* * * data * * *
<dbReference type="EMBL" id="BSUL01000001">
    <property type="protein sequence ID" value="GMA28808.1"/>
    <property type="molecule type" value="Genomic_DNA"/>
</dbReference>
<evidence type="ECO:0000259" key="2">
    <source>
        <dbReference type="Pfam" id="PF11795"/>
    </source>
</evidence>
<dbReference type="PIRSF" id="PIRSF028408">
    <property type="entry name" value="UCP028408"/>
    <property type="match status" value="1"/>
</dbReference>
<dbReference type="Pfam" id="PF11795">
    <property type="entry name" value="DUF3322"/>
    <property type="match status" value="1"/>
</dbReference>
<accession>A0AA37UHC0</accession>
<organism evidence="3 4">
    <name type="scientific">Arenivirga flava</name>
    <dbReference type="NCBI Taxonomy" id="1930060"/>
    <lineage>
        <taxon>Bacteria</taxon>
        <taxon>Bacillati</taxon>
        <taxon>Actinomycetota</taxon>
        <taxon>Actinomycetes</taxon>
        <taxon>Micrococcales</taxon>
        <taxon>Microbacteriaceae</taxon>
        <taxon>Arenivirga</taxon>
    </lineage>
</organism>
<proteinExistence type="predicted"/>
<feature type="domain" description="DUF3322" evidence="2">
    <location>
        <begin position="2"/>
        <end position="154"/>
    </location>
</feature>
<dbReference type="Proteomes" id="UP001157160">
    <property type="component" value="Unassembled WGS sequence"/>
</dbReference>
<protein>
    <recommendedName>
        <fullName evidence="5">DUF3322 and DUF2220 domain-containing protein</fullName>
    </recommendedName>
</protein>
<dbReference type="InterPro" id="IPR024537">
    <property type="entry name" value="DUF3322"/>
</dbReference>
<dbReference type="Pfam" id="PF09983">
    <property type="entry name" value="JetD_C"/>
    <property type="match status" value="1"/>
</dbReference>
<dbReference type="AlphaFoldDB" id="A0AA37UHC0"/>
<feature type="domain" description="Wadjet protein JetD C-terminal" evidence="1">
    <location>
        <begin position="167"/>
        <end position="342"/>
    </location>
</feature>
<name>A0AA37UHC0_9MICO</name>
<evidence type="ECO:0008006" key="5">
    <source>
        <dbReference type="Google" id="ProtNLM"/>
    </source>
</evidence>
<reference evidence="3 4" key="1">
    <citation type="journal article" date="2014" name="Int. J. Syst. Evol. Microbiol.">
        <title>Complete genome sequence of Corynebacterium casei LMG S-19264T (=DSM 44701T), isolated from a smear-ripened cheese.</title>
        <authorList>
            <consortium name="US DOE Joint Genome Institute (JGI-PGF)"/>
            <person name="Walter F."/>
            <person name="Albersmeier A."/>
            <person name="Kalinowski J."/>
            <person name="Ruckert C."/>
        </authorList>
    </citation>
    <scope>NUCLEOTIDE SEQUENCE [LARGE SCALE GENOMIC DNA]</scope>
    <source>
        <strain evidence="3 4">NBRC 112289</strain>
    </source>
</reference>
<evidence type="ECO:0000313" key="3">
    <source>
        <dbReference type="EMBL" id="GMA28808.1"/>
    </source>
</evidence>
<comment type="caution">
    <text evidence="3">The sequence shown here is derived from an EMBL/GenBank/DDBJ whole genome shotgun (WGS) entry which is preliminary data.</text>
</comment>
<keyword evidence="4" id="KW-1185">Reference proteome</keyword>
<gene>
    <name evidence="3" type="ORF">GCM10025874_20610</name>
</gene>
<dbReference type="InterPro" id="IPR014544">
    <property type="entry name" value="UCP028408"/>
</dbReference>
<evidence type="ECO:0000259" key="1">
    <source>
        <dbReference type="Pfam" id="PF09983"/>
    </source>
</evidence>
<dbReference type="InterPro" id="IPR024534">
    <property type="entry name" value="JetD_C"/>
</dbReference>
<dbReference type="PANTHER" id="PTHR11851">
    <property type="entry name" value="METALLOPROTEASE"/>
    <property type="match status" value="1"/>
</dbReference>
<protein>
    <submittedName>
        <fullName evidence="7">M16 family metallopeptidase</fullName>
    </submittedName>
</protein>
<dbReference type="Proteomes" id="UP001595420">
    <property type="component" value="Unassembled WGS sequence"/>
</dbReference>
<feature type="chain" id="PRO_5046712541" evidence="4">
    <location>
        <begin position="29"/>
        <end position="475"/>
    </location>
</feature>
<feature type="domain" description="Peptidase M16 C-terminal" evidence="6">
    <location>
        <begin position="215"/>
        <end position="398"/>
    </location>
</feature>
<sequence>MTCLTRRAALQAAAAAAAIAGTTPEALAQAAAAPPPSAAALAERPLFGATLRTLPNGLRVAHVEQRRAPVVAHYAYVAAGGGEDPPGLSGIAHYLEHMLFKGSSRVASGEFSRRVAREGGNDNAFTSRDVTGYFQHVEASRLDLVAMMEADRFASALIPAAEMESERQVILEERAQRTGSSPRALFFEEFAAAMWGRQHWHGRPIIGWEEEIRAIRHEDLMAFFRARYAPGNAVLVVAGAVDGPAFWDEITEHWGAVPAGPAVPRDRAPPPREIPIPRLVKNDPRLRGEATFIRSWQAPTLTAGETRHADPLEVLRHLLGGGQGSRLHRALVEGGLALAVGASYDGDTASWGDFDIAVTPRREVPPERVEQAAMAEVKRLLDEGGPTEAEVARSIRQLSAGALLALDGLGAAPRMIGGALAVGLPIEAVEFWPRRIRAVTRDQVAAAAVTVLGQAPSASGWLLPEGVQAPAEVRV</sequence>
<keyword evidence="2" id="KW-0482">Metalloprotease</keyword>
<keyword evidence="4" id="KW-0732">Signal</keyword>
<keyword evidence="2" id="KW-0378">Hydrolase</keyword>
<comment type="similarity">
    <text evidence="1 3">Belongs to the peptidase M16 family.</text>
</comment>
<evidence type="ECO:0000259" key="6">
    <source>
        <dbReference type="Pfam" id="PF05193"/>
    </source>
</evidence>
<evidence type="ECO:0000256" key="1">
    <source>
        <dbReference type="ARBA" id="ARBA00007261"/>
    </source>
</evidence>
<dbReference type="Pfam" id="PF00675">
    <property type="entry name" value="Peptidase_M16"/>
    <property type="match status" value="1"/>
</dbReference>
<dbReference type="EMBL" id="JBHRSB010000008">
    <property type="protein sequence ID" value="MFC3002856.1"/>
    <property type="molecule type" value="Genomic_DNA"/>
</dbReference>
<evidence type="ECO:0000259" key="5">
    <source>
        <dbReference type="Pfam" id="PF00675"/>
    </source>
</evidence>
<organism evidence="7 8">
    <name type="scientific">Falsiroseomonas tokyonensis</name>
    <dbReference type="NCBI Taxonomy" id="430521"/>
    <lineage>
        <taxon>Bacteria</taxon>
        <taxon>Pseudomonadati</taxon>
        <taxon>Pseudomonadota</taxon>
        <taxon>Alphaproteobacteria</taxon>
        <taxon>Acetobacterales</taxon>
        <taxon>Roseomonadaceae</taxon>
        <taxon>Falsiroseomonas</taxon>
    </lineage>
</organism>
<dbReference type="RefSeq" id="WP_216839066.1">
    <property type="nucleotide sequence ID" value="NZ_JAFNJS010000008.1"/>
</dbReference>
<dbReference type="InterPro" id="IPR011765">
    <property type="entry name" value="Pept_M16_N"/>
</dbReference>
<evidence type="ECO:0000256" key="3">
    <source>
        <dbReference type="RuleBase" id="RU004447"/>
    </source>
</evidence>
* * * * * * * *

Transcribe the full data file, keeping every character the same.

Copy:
<dbReference type="EMBL" id="BSUL01000001">
    <property type="protein sequence ID" value="GMA28808.1"/>
    <property type="molecule type" value="Genomic_DNA"/>
</dbReference>
<evidence type="ECO:0000259" key="2">
    <source>
        <dbReference type="Pfam" id="PF11795"/>
    </source>
</evidence>
<dbReference type="PIRSF" id="PIRSF028408">
    <property type="entry name" value="UCP028408"/>
    <property type="match status" value="1"/>
</dbReference>
<dbReference type="Pfam" id="PF11795">
    <property type="entry name" value="DUF3322"/>
    <property type="match status" value="1"/>
</dbReference>
<accession>A0AA37UHC0</accession>
<organism evidence="3 4">
    <name type="scientific">Arenivirga flava</name>
    <dbReference type="NCBI Taxonomy" id="1930060"/>
    <lineage>
        <taxon>Bacteria</taxon>
        <taxon>Bacillati</taxon>
        <taxon>Actinomycetota</taxon>
        <taxon>Actinomycetes</taxon>
        <taxon>Micrococcales</taxon>
        <taxon>Microbacteriaceae</taxon>
        <taxon>Arenivirga</taxon>
    </lineage>
</organism>
<proteinExistence type="predicted"/>
<feature type="domain" description="DUF3322" evidence="2">
    <location>
        <begin position="2"/>
        <end position="154"/>
    </location>
</feature>
<dbReference type="Proteomes" id="UP001157160">
    <property type="component" value="Unassembled WGS sequence"/>
</dbReference>
<protein>
    <recommendedName>
        <fullName evidence="5">DUF3322 and DUF2220 domain-containing protein</fullName>
    </recommendedName>
</protein>
<dbReference type="InterPro" id="IPR024537">
    <property type="entry name" value="DUF3322"/>
</dbReference>
<dbReference type="Pfam" id="PF09983">
    <property type="entry name" value="JetD_C"/>
    <property type="match status" value="1"/>
</dbReference>
<dbReference type="AlphaFoldDB" id="A0AA37UHC0"/>
<feature type="domain" description="Wadjet protein JetD C-terminal" evidence="1">
    <location>
        <begin position="167"/>
        <end position="342"/>
    </location>
</feature>
<name>A0AA37UHC0_9MICO</name>
<evidence type="ECO:0008006" key="5">
    <source>
        <dbReference type="Google" id="ProtNLM"/>
    </source>
</evidence>
<reference evidence="3 4" key="1">
    <citation type="journal article" date="2014" name="Int. J. Syst. Evol. Microbiol.">
        <title>Complete genome sequence of Corynebacterium casei LMG S-19264T (=DSM 44701T), isolated from a smear-ripened cheese.</title>
        <authorList>
            <consortium name="US DOE Joint Genome Institute (JGI-PGF)"/>
            <person name="Walter F."/>
            <person name="Albersmeier A."/>
            <person name="Kalinowski J."/>
            <person name="Ruckert C."/>
        </authorList>
    </citation>
    <scope>NUCLEOTIDE SEQUENCE [LARGE SCALE GENOMIC DNA]</scope>
    <source>
        <strain evidence="3 4">NBRC 112289</strain>
    </source>
</reference>
<evidence type="ECO:0000313" key="3">
    <source>
        <dbReference type="EMBL" id="GMA28808.1"/>
    </source>
</evidence>
<comment type="caution">
    <text evidence="3">The sequence shown here is derived from an EMBL/GenBank/DDBJ whole genome shotgun (WGS) entry which is preliminary data.</text>
</comment>
<keyword evidence="4" id="KW-1185">Reference proteome</keyword>
<gene>
    <name evidence="3" type="ORF">GCM10025874_20610</name>
</gene>
<dbReference type="InterPro" id="IPR014544">
    <property type="entry name" value="UCP028408"/>
</dbReference>
<evidence type="ECO:0000259" key="1">
    <source>
        <dbReference type="Pfam" id="PF09983"/>
    </source>
</evidence>
<dbReference type="InterPro" id="IPR024534">
    <property type="entry name" value="JetD_C"/>
</dbReference>
<dbReference type="PANTHER" id="PTHR11851">
    <property type="entry name" value="METALLOPROTEASE"/>
    <property type="match status" value="1"/>
</dbReference>
<protein>
    <submittedName>
        <fullName evidence="7">M16 family metallopeptidase</fullName>
    </submittedName>
</protein>
<dbReference type="Proteomes" id="UP001595420">
    <property type="component" value="Unassembled WGS sequence"/>
</dbReference>
<feature type="chain" id="PRO_5046712541" evidence="4">
    <location>
        <begin position="29"/>
        <end position="475"/>
    </location>
</feature>
<feature type="domain" description="Peptidase M16 C-terminal" evidence="6">
    <location>
        <begin position="215"/>
        <end position="398"/>
    </location>
</feature>
<sequence>MTCLTRRAALQAAAAAAAIAGTTPEALAQAAAAPPPSAAALAERPLFGATLRTLPNGLRVAHVEQRRAPVVAHYAYVAAGGGEDPPGLSGIAHYLEHMLFKGSSRVASGEFSRRVAREGGNDNAFTSRDVTGYFQHVEASRLDLVAMMEADRFASALIPAAEMESERQVILEERAQRTGSSPRALFFEEFAAAMWGRQHWHGRPIIGWEEEIRAIRHEDLMAFFRARYAPGNAVLVVAGAVDGPAFWDEITEHWGAVPAGPAVPRDRAPPPREIPIPRLVKNDPRLRGEATFIRSWQAPTLTAGETRHADPLEVLRHLLGGGQGSRLHRALVEGGLALAVGASYDGDTASWGDFDIAVTPRREVPPERVEQAAMAEVKRLLDEGGPTEAEVARSIRQLSAGALLALDGLGAAPRMIGGALAVGLPIEAVEFWPRRIRAVTRDQVAAAAVTVLGQAPSASGWLLPEGVQAPAEVRV</sequence>
<keyword evidence="2" id="KW-0482">Metalloprotease</keyword>
<keyword evidence="4" id="KW-0732">Signal</keyword>
<keyword evidence="2" id="KW-0378">Hydrolase</keyword>
<comment type="similarity">
    <text evidence="1 3">Belongs to the peptidase M16 family.</text>
</comment>
<evidence type="ECO:0000259" key="6">
    <source>
        <dbReference type="Pfam" id="PF05193"/>
    </source>
</evidence>
<evidence type="ECO:0000256" key="1">
    <source>
        <dbReference type="ARBA" id="ARBA00007261"/>
    </source>
</evidence>
<dbReference type="Pfam" id="PF00675">
    <property type="entry name" value="Peptidase_M16"/>
    <property type="match status" value="1"/>
</dbReference>
<dbReference type="EMBL" id="JBHRSB010000008">
    <property type="protein sequence ID" value="MFC3002856.1"/>
    <property type="molecule type" value="Genomic_DNA"/>
</dbReference>
<evidence type="ECO:0000259" key="5">
    <source>
        <dbReference type="Pfam" id="PF00675"/>
    </source>
</evidence>
<organism evidence="7 8">
    <name type="scientific">Falsiroseomonas tokyonensis</name>
    <dbReference type="NCBI Taxonomy" id="430521"/>
    <lineage>
        <taxon>Bacteria</taxon>
        <taxon>Pseudomonadati</taxon>
        <taxon>Pseudomonadota</taxon>
        <taxon>Alphaproteobacteria</taxon>
        <taxon>Acetobacterales</taxon>
        <taxon>Roseomonadaceae</taxon>
        <taxon>Falsiroseomonas</taxon>
    </lineage>
</organism>
<dbReference type="RefSeq" id="WP_216839066.1">
    <property type="nucleotide sequence ID" value="NZ_JAFNJS010000008.1"/>
</dbReference>
<dbReference type="InterPro" id="IPR011765">
    <property type="entry name" value="Pept_M16_N"/>
</dbReference>
<evidence type="ECO:0000256" key="3">
    <source>
        <dbReference type="RuleBase" id="RU004447"/>
    </source>
</evidence>